The long-term lifecycle-related management of digital building information is essential to improve the overall quality of public built assets. However, this management task still poses great challenges for building authorities, as they are usually responsible for large, heterogeneous and long-lived built assets with countless of data sets and documents that are increasingly changing from analogue to digital representations. These digital collections are characterized by complex dependencies, by numerous different, sometimes highly specialized and proprietary formats and also by their inappropriate organization. The major challenge is to ensure completeness, consistency and usability over the entire lifecycle of buildings or their associated digital data and documents.
In this paper, we present an approach for a holistic and standard-based concept for a technical and organizational solution in building authorities. Holistic means integrating concepts for the long-term usability of digital building information, taking into account the framework conditions described in building authorities, including the introduction of BIM (building information modeling). To this end, we outline how the concepts of the consolidated and widely accepted ISO-standardized reference model OAIS (open archive information system) can be applied to a building-specific information architecture.
First, we sketch the history of electronic data processing in the building sector and introduce the essential concepts of OAIS. Then, we illustrate typical major actors and their (future) IT systems, including systems intended for OAIS-compliant long-term usability. Next, we outline major (future) software components and their interactions and assignment to lifecycle phases. Finally, we delineate how the generic information model of OAIS can be used.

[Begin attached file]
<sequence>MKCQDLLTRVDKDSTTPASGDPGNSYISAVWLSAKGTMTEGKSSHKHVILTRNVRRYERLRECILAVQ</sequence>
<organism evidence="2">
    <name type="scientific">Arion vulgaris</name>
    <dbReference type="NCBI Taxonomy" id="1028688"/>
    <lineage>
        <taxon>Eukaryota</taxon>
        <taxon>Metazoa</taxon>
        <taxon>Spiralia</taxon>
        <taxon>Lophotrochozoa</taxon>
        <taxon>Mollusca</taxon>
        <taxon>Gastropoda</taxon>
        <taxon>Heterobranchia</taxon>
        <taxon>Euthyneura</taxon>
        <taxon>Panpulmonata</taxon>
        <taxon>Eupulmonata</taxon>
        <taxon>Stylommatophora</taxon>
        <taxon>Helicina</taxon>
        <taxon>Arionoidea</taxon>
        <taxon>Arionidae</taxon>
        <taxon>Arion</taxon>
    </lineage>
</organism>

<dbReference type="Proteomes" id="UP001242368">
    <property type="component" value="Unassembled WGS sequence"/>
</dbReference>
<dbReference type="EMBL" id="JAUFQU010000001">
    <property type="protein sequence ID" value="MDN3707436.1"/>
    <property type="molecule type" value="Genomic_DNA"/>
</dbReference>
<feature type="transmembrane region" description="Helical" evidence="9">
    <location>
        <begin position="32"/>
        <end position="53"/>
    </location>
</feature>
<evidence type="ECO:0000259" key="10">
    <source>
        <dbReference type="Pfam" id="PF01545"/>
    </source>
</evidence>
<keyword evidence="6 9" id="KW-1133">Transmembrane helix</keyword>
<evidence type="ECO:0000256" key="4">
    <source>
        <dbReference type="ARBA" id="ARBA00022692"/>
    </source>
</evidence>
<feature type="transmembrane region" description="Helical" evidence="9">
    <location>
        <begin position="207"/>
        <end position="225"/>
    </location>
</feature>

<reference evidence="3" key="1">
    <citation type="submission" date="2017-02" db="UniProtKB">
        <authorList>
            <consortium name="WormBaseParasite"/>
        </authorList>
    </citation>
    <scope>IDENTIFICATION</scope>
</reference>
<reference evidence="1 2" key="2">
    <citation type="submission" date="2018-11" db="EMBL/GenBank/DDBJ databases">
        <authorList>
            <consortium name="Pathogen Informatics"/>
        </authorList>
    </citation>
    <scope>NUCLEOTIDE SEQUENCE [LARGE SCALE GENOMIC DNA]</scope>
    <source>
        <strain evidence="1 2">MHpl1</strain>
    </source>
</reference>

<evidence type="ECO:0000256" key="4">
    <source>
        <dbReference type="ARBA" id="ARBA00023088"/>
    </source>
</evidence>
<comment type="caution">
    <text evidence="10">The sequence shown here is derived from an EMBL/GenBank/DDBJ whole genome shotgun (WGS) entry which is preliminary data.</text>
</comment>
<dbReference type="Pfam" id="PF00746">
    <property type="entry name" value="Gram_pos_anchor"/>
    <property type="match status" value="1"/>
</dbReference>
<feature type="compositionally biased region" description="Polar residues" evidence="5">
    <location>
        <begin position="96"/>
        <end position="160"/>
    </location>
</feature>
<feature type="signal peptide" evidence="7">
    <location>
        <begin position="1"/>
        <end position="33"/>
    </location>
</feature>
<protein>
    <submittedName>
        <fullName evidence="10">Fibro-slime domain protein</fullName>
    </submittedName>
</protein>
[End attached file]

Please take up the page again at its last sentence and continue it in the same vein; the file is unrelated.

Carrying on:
In summary, ensuring the long-term usability of digital information in the building sector will remain a grand challenge, but our proposed approach to the systematic application and further refinement of the OAIS reference model can help to better organize future discussions as well as research, development and implementation activities.
We conclude with some suggestions for further research based on the concepts of the OAIS reference model, such as refining information models or developing information repositories needed for long-term interpretation of digital objects.
Theories and models, which are common in scientific papers in almost all domains, usually provide the foundations of theoretical analysis and experiments. Understanding the use of theories and models can shed light on the credibility and reproducibility of research works. Compared with metadata, such as title, author, keywords, etc., theory extraction in scientific literature is rarely explored, especially for social and behavioral science (SBS) domains. One challenge of applying supervised learning methods is the lack of a large number of labeled samples for training. In this paper, we propose an automated framework based on distant supervision that leverages entity mentions from Wikipedia to build a ground truth corpus consisting of more than 4500 automatically annotated sentences containing theory/model mentions. We use this corpus to train models for theory extraction in SBS papers. We compared four deep learning architectures and found the RoBERTa-BiLSTM-CRF is the best one with a precision as high as 89.72%. The model is promising to be conveniently extended to domains other than SBS. The code and data are publicly available at https://github.com/lamps-lab/theory.